Jerod Engler of Bush Construction acted as Project Manager for the first phase. Phase 1 included the renovation of a two-story, 60,300-square-foot building, which houses the College of Business and Technology. This green building project consisted of partial demolition of the existing structure, multiple additions, and extensive remodeling. Phase 1 has received LEED Silver status.
The second phase is now beginning, and like the building in Phase 1, the three buildings in Phase 2 will feature a modern steel and glass look. “Phase 2 will continue with the same high standards as Phase 1,” said Bill Brewer, Assistant Director of Physical Plant, WIU-QC Operations and Maintenance. “Phase 2 will also maintain the strong commitment to environmental sustainability found in the first phase.”
According to Brewer, completion of Phase 2 is anticipated in Summer 2014.
Green Features Planned for Phase 2
In recent years, Bush has played a key role in numerous high-profile green building projects in the Iowa-Illinois Quad-Cities, including WIU-QC Riverfront Campus, Phase 1; Davenport Public Library, Eastern Avenue Branch; and the MetroLINK Transit Maintenance Facility, currently in progress. According to Davis, Phase 2 of Riverfront Campus will include numerous applications of green technology, including:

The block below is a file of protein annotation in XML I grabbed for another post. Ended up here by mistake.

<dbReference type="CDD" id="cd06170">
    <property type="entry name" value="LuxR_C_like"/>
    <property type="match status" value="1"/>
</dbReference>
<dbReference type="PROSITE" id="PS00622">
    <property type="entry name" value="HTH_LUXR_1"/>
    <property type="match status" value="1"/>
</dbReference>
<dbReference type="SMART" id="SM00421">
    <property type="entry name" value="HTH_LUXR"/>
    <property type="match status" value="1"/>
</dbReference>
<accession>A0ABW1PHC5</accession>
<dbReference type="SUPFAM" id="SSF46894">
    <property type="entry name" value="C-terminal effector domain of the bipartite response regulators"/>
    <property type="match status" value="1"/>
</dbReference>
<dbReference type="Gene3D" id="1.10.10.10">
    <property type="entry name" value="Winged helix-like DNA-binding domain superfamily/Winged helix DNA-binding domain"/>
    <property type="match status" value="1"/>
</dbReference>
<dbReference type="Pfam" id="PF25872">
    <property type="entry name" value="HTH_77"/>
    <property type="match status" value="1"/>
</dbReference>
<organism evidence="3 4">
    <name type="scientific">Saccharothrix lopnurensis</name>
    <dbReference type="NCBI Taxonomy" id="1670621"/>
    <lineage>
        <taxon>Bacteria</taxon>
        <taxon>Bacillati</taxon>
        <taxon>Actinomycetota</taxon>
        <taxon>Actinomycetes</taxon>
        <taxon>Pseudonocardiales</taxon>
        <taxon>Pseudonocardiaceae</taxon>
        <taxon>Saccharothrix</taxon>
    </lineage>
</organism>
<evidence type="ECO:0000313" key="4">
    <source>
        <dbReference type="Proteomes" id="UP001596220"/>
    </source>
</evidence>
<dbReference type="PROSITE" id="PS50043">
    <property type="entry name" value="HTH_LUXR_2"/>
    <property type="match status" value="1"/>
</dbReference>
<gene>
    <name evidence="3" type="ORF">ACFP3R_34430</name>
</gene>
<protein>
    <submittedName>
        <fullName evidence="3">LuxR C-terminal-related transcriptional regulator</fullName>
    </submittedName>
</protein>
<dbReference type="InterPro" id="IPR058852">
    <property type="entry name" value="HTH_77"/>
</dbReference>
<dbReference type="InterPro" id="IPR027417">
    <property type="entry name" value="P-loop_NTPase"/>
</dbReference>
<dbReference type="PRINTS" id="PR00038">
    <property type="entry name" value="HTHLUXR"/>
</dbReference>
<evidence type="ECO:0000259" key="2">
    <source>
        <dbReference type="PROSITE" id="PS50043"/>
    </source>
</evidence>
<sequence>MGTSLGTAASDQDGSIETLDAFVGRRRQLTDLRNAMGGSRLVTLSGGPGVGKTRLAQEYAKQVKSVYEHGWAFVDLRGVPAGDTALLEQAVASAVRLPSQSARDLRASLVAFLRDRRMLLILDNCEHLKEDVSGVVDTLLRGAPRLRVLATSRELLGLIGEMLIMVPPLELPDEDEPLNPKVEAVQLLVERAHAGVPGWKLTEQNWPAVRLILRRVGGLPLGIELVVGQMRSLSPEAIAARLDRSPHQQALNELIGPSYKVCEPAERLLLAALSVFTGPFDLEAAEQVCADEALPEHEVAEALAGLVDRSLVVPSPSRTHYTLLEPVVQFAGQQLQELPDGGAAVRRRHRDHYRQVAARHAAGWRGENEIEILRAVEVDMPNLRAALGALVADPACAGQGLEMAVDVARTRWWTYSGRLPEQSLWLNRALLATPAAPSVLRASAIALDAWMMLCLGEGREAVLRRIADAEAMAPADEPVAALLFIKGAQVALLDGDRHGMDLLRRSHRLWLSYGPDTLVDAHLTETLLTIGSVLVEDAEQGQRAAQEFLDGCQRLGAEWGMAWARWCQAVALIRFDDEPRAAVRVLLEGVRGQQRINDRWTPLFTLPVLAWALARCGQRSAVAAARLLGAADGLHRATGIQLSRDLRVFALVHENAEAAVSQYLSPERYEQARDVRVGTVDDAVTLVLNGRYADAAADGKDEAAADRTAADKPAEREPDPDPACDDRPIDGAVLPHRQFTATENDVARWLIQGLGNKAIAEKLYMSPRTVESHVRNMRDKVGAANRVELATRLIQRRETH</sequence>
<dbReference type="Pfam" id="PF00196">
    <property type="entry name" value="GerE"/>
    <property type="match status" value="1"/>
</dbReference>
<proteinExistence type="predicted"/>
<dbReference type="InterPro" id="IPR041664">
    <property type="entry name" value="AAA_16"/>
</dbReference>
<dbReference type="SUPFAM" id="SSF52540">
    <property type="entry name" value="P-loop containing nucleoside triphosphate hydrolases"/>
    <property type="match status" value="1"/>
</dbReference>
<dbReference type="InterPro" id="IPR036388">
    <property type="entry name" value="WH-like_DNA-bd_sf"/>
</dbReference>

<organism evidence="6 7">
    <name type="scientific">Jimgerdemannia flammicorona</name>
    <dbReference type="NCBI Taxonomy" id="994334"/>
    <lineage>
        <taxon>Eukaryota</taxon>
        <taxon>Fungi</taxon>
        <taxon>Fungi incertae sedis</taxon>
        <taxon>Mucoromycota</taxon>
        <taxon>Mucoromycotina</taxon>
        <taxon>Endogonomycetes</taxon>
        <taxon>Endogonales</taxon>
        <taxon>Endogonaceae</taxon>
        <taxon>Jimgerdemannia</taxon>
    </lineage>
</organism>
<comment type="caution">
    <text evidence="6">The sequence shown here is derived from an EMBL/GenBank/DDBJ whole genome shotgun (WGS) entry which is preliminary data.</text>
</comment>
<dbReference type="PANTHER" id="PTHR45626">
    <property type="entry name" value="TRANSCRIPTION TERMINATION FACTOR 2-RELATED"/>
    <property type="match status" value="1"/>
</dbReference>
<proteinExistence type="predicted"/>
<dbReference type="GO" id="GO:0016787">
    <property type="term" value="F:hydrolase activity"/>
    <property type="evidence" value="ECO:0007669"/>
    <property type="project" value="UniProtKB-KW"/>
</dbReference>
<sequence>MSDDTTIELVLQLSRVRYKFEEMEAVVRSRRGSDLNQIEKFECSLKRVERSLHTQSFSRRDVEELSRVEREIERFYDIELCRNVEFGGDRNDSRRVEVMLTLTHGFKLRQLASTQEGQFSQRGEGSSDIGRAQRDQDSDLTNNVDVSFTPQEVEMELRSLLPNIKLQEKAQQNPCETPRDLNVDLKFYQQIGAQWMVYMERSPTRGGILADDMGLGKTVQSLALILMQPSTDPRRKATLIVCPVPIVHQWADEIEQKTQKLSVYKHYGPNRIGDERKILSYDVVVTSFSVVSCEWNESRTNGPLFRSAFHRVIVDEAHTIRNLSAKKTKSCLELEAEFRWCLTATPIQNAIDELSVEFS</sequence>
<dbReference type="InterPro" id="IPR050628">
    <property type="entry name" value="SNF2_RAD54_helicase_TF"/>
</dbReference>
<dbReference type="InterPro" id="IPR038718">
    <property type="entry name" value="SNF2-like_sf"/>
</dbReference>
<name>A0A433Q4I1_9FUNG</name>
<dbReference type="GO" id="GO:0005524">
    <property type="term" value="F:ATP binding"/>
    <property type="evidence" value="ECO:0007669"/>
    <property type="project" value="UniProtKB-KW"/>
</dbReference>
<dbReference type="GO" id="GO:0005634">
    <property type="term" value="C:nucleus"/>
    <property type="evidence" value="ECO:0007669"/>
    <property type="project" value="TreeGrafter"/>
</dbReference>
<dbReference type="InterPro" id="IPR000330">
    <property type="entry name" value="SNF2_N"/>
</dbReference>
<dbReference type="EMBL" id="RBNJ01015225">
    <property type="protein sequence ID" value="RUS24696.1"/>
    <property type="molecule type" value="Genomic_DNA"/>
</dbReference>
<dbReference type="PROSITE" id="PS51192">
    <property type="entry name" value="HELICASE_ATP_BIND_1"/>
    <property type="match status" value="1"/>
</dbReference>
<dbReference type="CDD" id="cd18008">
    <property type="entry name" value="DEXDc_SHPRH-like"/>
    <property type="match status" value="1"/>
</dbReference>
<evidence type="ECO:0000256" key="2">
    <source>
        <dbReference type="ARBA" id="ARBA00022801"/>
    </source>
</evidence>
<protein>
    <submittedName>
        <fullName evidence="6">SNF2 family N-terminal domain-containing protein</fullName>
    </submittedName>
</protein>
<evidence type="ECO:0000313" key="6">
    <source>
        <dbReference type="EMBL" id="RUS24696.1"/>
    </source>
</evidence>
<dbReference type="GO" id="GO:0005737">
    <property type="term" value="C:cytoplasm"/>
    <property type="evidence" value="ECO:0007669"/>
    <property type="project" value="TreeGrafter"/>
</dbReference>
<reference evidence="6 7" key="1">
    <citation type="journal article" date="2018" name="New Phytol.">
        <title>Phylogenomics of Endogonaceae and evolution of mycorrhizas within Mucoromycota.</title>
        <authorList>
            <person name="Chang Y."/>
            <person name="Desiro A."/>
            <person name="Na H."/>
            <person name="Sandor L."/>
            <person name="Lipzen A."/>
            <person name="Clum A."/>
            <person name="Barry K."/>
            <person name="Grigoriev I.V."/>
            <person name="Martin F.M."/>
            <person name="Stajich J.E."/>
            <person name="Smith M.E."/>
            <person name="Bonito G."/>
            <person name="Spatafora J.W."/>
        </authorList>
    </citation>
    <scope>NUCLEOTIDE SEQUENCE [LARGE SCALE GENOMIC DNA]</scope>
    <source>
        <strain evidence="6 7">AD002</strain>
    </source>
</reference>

Vegetative Roofing: Whether you call it a vegetative, green, or living roof, this form of sustainable technology is often what people think of first, when they consider possible green building features. A vegetative roof is partially or completely covered with vegetation and a growing medium. The greenery is planted over a waterproofing membrane, and the roof may also include additional layers, such as root barriers and drainage/irrigation systems. Vegetative roofs absorb rainwater, provide insulation, and also help lower urban air temperatures.